In another aspect, the first customized cleat arrangement is distinct from the second customized cleat arrangement.

In another aspect, the first customized cleat arrangement is substantially identical to the second customized cleat arrangement.

Other systems, methods, features and advantages of the invention will be, or will become apparent to one with skill in the art upon examination of the following figures and detailed description. It is intended that all such additional systems, methods, features and advantages be included within this description, be within the scope of the invention, and be protected by the following claims.

BRIEF DESCRIPTION OF THE DRAWINGS

The invention can be better understood with reference to the following drawings and description. The components in the figures are not necessarily to scale, emphasis instead being placed upon illustrating the principles of the invention. Moreover, in the figures, like reference numerals designate corresponding parts throughout the different views.

FIG. 1 is an embodiment of a cleat customization system;

FIG. 2 is an embodiment of a process for a cleat customization system;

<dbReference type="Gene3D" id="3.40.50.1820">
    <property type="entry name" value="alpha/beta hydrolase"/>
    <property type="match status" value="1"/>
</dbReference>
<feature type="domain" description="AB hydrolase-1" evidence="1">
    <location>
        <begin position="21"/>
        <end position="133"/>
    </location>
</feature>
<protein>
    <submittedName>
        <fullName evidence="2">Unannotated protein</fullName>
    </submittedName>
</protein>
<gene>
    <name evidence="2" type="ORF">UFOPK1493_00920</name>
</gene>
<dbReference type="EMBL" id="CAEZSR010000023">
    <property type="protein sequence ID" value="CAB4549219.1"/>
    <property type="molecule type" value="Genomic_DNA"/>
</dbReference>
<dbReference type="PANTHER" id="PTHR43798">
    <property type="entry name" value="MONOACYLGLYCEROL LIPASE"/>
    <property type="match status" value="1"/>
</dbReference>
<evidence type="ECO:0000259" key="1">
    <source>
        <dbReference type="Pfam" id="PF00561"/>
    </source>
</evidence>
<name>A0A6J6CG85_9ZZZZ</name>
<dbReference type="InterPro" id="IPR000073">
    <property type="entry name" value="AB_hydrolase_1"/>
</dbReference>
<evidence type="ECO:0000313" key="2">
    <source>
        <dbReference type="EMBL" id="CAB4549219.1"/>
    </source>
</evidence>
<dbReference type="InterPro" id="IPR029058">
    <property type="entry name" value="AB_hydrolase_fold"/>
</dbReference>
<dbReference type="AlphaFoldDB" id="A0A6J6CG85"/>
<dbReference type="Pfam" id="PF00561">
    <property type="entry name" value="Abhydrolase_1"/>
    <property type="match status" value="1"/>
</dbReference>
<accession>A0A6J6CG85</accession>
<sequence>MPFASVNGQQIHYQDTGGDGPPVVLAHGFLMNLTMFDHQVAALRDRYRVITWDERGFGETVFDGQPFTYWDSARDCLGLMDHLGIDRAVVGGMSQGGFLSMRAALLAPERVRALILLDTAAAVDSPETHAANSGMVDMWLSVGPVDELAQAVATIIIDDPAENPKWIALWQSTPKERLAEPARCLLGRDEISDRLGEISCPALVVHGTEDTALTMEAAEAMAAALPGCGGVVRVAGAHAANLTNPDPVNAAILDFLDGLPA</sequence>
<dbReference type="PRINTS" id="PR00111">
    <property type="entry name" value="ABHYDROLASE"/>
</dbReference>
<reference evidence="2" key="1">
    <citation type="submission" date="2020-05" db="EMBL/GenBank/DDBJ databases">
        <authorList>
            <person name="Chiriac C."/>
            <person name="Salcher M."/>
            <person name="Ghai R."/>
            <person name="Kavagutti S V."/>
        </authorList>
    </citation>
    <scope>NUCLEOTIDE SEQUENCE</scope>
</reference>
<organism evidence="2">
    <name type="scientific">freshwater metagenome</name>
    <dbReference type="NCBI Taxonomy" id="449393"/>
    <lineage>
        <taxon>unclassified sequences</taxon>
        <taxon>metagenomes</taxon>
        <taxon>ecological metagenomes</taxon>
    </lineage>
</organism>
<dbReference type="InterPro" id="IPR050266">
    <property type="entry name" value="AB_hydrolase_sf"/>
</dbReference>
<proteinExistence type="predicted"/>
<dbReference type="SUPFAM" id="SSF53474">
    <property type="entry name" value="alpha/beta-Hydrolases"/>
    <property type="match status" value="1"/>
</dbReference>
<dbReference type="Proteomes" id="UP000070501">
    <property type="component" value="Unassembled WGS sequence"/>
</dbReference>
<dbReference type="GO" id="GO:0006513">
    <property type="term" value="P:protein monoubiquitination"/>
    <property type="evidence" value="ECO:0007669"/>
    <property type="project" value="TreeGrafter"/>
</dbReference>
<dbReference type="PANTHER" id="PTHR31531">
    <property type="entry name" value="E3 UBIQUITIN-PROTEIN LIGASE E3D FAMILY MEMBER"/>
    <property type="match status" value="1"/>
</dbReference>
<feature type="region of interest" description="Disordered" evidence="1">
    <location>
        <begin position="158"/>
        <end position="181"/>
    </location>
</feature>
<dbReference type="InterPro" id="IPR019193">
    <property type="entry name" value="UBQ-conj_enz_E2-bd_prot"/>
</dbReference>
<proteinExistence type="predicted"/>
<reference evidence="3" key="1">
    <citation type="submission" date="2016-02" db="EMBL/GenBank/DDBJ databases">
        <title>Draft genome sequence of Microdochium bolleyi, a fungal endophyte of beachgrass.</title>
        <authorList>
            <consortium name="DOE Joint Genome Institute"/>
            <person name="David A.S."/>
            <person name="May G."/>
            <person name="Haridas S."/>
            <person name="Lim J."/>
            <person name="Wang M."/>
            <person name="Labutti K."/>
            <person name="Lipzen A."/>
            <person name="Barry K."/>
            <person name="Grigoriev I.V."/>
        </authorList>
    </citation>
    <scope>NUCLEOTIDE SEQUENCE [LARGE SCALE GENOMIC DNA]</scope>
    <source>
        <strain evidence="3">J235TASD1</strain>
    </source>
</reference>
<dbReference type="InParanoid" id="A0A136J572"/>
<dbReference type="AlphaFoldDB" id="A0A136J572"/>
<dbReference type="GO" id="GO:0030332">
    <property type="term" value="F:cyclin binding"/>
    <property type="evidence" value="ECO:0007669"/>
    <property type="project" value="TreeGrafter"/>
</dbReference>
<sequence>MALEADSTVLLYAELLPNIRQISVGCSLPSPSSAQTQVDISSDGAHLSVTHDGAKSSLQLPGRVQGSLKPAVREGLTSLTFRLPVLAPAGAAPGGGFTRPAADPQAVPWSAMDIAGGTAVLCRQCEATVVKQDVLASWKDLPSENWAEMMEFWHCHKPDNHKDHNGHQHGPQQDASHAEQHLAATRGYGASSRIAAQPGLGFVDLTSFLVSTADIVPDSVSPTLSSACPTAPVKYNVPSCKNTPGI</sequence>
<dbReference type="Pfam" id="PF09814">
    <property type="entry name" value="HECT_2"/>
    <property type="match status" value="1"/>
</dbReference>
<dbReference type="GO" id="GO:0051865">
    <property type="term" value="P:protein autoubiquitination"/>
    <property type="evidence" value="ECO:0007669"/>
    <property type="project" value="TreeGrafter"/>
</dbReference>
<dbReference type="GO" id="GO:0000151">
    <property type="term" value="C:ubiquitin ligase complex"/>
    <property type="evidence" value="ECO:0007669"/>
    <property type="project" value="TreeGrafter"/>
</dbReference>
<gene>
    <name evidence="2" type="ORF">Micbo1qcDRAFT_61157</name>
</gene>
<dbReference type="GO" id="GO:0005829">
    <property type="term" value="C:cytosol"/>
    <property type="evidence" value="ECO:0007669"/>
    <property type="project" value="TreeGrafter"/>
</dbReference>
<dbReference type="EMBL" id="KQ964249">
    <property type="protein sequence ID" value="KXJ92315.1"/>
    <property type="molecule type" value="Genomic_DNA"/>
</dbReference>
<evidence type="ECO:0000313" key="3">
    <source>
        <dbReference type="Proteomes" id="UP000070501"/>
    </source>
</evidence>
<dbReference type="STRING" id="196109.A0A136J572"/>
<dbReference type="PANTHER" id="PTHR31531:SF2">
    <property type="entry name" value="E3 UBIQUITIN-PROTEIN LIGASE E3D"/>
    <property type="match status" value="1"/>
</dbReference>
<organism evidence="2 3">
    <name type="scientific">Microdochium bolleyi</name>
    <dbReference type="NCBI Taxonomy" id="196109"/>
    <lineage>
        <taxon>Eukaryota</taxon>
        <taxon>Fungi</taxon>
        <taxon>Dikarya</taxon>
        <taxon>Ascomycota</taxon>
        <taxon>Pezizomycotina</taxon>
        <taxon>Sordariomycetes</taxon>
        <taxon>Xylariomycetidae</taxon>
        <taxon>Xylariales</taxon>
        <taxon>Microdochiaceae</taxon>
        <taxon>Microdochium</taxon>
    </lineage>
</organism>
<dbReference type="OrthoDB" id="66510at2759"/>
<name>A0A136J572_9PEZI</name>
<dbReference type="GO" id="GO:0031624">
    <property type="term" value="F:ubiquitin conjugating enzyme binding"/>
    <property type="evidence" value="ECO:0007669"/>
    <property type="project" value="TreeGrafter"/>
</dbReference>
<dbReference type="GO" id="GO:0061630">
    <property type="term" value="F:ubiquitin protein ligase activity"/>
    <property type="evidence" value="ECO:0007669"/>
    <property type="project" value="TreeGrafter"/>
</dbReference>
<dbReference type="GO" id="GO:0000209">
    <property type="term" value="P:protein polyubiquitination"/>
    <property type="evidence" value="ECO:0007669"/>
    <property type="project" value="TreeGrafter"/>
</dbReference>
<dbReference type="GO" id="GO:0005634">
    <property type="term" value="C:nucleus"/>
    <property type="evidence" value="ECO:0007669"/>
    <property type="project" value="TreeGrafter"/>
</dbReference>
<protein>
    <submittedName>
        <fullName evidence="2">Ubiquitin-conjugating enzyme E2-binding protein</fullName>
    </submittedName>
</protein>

FIG. 3 is an embodiment of a detailed process for a cleat customization system;

FIG. 4 is an embodiment of a graphical interface system displaying multiple sized outer plates;

FIG. 5 is an embodiment of a graphical interface system displaying an outer plate representation;

FIG. 6 is an embodiment of a graphical interface system displaying an outer plate representation;

FIG. 7 is an embodiment of a graphical interface system displaying an outer plate representation;

FIG. 8 is an embodiment of a graphical interface system displaying a group of pre-designed customized cleat arrangements;

FIG. 9 is an embodiment of a menu for a graphical interface system;

FIG. 10 is an embodiment of a graphical interface system displaying complementary outer plate representations;